I'm sure med school is much more difficult than pharmacy school. I agree, the first year of pharmacy is almost exactly like undergrad. You will probably enjoy 2nd year a lot more. For first year, we mainly focused on pathophysiology. Physiology was a prerequisite, so we had to learn what happens when things go wrong. Also, you can't be expected to apply drug therapy unless you first understand the underlying disease. They also covered biochem, genetics, & micro which I had taken during undergrad already.

During year two I had pharmacology of every drug (except OTC meds) including factors that affect absorption, every side effect and every drug interaction, therapeutics of every drug - what is the correct dosage (including pediatrics) of each med for each disease state (not just 1st line therapies) this included chemotherapy regimens, HIV regimens, infectious diseases, and every chronic illness known to mankind, medicinal chemistry where we had to draw structures and mechanisms of drugs, kinetics where I had to use equations to figure out drug levels, clearance, etc, plus 3 other classes to make sure all my spare time was spent putting together power point presentations, working at a designated site and preparing a poster presentation and having to perform like a monkey for impromtu counseling sessions. This left little time for studying. Still, it wasn't that difficult as long as you kept up with the material. It was the same schedule for both semesters.

In year three, there's not as much to learn. So, they double up the pace to keep you on your toes. By the time you get to your 4th year, rotations are a breeze. I think that once you finish pharmacy school, you should have a good foundation for attending med school. If I was younger, I might have enjoyed the challenge. Now, I'm happy to rake in over 100k per year and just relax when I get home.


I think at my school we have a very similar structure as yours.

I am not that young though I am 27. I just want both. In med school, I think it would be nice to work some at a nice hr rate and then be able to publish some good research with my additional drug knowledge. Most students at my state med school skip and learn from home so I can work a little after I adjust. Also, being a guy I can start a family later in life after I set everything up and can have wisdom and patience. Plus, I want to marry younger. I am interested in anes, psy, and EM at the moment but things always change.

Either way I am set financially once I start working. I love the win/win scenario!!
 

Dr JPH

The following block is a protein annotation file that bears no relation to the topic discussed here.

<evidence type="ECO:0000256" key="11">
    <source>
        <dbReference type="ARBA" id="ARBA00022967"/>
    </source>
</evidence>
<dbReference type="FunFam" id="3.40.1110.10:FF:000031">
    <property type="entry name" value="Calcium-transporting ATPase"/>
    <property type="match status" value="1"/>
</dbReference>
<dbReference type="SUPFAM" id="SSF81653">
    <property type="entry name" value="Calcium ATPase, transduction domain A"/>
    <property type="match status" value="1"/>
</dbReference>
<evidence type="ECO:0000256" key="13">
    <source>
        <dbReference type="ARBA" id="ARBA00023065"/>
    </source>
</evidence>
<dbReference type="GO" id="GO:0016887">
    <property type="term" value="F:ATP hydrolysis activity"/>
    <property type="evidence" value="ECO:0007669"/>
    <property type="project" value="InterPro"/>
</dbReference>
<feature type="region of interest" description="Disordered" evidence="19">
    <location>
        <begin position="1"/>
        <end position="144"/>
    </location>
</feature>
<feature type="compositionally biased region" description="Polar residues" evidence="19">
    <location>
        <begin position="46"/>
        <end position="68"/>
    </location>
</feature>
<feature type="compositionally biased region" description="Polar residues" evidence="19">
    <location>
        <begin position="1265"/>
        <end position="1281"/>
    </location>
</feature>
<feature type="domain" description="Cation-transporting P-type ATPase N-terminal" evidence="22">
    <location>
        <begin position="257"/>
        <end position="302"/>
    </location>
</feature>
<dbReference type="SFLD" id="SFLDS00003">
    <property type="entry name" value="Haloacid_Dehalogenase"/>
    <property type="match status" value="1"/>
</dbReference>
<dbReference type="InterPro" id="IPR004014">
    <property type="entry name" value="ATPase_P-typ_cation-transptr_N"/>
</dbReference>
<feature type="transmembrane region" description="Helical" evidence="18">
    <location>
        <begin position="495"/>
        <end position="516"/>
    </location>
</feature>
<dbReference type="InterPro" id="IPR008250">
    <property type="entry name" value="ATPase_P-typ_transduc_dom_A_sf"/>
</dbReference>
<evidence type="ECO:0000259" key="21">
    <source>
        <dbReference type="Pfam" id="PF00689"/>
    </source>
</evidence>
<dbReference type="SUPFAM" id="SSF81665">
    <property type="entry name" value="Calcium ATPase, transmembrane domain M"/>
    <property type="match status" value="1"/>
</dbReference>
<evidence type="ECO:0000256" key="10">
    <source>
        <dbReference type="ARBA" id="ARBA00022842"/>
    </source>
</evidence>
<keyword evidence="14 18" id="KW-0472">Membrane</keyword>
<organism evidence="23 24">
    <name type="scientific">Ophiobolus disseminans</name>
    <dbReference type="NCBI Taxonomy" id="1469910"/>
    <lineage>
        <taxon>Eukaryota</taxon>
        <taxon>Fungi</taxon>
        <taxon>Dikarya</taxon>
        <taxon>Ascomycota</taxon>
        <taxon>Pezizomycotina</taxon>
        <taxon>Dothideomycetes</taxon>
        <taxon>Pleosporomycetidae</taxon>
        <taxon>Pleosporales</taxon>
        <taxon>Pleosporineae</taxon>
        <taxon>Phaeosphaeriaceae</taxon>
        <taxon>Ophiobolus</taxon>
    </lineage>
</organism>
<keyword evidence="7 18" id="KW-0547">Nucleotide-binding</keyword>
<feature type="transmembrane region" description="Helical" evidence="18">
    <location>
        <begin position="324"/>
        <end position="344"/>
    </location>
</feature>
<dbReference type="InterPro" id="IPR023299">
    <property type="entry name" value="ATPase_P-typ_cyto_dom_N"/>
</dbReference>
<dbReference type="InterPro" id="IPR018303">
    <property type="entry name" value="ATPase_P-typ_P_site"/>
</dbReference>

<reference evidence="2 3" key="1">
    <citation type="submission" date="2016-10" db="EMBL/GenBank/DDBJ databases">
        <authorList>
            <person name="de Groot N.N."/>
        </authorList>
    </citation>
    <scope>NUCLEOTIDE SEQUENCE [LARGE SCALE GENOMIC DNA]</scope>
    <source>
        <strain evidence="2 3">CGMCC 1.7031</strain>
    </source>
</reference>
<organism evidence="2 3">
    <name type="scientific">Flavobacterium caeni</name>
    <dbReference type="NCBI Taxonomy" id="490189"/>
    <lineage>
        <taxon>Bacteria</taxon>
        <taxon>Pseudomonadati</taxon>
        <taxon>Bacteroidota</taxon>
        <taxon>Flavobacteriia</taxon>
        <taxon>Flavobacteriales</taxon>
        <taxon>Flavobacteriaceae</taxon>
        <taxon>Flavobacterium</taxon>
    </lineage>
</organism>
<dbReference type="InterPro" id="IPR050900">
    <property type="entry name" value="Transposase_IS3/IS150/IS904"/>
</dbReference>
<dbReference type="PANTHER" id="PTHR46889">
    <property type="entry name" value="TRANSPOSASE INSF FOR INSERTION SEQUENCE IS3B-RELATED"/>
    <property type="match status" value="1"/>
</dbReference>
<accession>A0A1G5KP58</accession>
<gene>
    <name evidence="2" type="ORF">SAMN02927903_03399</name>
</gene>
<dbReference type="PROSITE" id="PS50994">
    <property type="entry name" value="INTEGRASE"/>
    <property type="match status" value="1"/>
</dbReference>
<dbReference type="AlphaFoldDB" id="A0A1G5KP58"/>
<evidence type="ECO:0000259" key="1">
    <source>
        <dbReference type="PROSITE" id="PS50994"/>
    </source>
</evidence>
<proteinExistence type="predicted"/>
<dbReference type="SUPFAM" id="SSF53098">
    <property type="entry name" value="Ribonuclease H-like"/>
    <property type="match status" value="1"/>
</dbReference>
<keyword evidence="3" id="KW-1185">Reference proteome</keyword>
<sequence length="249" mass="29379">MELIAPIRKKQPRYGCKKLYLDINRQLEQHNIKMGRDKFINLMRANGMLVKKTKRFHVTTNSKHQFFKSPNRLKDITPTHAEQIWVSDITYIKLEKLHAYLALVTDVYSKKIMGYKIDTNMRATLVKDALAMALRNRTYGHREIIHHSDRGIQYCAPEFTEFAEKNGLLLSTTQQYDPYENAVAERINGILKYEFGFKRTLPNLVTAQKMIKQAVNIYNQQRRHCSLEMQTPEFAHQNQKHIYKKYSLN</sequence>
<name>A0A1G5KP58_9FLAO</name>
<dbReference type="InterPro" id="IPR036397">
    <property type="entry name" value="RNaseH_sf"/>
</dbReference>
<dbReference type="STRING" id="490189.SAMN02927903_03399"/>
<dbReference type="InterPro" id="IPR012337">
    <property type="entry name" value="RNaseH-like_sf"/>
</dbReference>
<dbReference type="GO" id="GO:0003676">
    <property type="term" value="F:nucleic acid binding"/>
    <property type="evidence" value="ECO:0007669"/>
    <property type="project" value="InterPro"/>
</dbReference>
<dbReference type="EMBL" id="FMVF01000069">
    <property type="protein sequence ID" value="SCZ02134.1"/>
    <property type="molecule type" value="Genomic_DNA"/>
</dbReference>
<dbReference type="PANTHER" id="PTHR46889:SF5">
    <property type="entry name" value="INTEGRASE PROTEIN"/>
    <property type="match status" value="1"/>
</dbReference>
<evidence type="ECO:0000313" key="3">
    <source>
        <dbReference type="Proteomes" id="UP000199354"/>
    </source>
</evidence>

Membership Revoked
Removed
10+ Year Member
15+ Year Member
Joined
Feb 4, 2000
Messages
5,910
Reaction score
37
27 isnt too old for medical school at all.

I have known first year medical students in their 40s.

If its what you want to do then dont let age hold you back.
 

J ROD

Watch my TAN walk!!
Lifetime Donor
15+ Year Member
Joined
Aug 1, 2005
Messages
60,661
Reaction score
13,319
27 isnt too old for medical school at all.

I have known first year medical students in their 40s.

If its what you want to do then dont let age hold you back.


Thank you. I usually get what the hell is wrong with you or are you freaky crazy wanting to do both? I feel as though I am breaking some unspoken rule that you can't do both because then you are not committed to either one. But, to me, it seems that the two naturally go together. One just has to have the drive, time, and not be scared of the financial debt to complete both.

I have a MBA already so I know my money issues, etc.

I used to think I was too old until I met some on here and I have a friend that started med school at 40 with kids aged 2 and 4.

Like he said, it is your life. Do it your way. If you want both, then get both.

I do not want the family and responsibility yet. So many of my friends my age are locked done with a mortgage, kids, debt. They feel trapped and unprepared for the responsibility but there is nothing they really can do because they are stuck in many ways. They always tell me to wait and I am so lucky that I still have my freedom.

It all depends on what you want out of life. Once, you have kids they take priority and your dreams become secondary. I want to try and have it all but it just takes time to set it all up properly. GLuck to others with dreams!! Fight the good fight!!